Meanwhile, Atlantis had a launch date that was sandwiched in between several other arriving and departing vehicles at the International Space Station, other Eastern Test Range operations, and other constraints that were beyond our control. If we didn’t launch before about the 12th of September (as I recall), we would have to stand down for another two weeks or so. Schedule awareness (not schedule pressure) was real.

The decision was coming. Stay at the pad and risk exceeding our wind limits and possible Shuttle damage? Or roll back to the safety of the VAB and miss the near term launch opportunity?

After numerous tense calls with the Launch Weather Officer, LeRoy Cain (the JSC Ops Manager) and I made the decision to play it safe and roll back. It was the morning of the day before the storm’s predicted arrival, approximately 40-44 hours hence. Rolling early enough to beat the winds was the game we needed to play.

But what if the storm changed course and became less of a threat? That became a real possibility after the wheels were already in motion.

As the ground operations team was rolling Atlantis off the pad for its eight-hour trip back to the VAB, the question came to me: Could we reverse the roll and return to the pad IF the storm really did weaken and veer off course, permitting us to stay at the pad?

The Crawler-Transporter (CT), built for Apollo, went in only one direction: forward. Forward toward the pad, and forward toward the VAB. What? The CT had two control stations—one on the east face, one on the west face. It was from either of these “cockpits” that the crew drove the vehicle. There was no way to turn that mammoth vehicle around on the crawlerway. To go the other way, you’d just stop, get out of the western control cab en route to the VAB, get into the eastern cab, and then start driving again, this time toward the pad.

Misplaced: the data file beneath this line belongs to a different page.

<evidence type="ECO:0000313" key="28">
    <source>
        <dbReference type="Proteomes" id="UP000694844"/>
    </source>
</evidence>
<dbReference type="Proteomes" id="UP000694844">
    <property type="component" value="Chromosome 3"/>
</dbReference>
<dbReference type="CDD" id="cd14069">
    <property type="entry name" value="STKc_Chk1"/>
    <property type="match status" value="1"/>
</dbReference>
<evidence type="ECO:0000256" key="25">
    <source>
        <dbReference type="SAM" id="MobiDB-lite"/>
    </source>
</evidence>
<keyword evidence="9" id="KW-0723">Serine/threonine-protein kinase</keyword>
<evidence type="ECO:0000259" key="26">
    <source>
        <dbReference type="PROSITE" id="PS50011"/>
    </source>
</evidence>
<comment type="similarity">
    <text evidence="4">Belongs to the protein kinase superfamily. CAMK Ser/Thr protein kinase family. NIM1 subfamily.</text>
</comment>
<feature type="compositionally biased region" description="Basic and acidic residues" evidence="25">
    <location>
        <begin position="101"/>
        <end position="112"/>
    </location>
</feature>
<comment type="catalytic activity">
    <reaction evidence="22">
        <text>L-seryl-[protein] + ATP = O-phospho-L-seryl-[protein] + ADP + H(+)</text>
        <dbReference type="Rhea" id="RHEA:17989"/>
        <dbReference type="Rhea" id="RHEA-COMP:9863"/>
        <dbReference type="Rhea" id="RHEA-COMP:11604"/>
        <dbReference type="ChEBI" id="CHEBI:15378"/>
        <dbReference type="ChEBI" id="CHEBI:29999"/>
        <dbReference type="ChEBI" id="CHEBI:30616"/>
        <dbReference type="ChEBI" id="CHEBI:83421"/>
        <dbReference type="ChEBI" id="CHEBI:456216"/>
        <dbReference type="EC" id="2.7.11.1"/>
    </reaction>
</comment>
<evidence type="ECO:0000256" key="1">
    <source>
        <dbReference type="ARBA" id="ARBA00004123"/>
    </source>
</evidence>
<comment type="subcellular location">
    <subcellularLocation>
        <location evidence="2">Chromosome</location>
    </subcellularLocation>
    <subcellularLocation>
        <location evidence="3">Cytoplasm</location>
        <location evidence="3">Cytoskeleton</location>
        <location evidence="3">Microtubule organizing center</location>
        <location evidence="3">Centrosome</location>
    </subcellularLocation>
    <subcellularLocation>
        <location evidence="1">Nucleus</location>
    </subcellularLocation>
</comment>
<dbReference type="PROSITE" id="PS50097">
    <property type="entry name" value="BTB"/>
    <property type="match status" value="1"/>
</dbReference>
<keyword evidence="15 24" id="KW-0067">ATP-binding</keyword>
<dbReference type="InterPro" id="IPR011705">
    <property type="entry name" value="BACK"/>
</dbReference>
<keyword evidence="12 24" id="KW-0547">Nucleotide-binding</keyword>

I asked the Support Test Manager if his guys could do this. He went pale. Never before even contemplated, no procedures allowing it, the time required, etc., etc. all indicated a negative response was likely. But Bobby Briggs, being the best STM at KSC, said he’d “look into it.” His eventual answer was that if we decided before the CT was halfway to the VAB, his guys could do it.

Perfect answer.

Armed with that, I went to LeRoy Cain to see what he thought of the idea. He liked it immediately. If the storm veered away in the next four hours or so, we could stop and return to the pad.

For the sake of brevity, here’s the punchline. We did stop the roll and went back to the pad following the “final” call with the LWO, Kathy Winters. The storm would start to weaken coming up on its overland track, AND the track had it going a bit farther to our east. Atlantis would be on the best side of the storm.

As all of us watched the storm progress up the state from the safety of our homes. The favorable track was verified. It passed to the east of the pad by approximately 40 miles, as I recall. Winds remained within limits and no damage resulted.

We launched successfully Atlantis on September 9, 2006. Astronaut Brent Jett commanded the mission. He had been an integral part of the crew recovery effort after the Columbia accident.

As I look back on this achievement, I can’t help but think about this being just one example of team creativity and their can-do, will-do approach to all operational challenges. I can’t put into words how proud of them I was, and am to this day.

This ‘partial rollback’ was needed to do two things – protect the vehicle, and, because of the way things turned out, preserve a launch opportunity. Get work done, safely.

Damn, it was fun!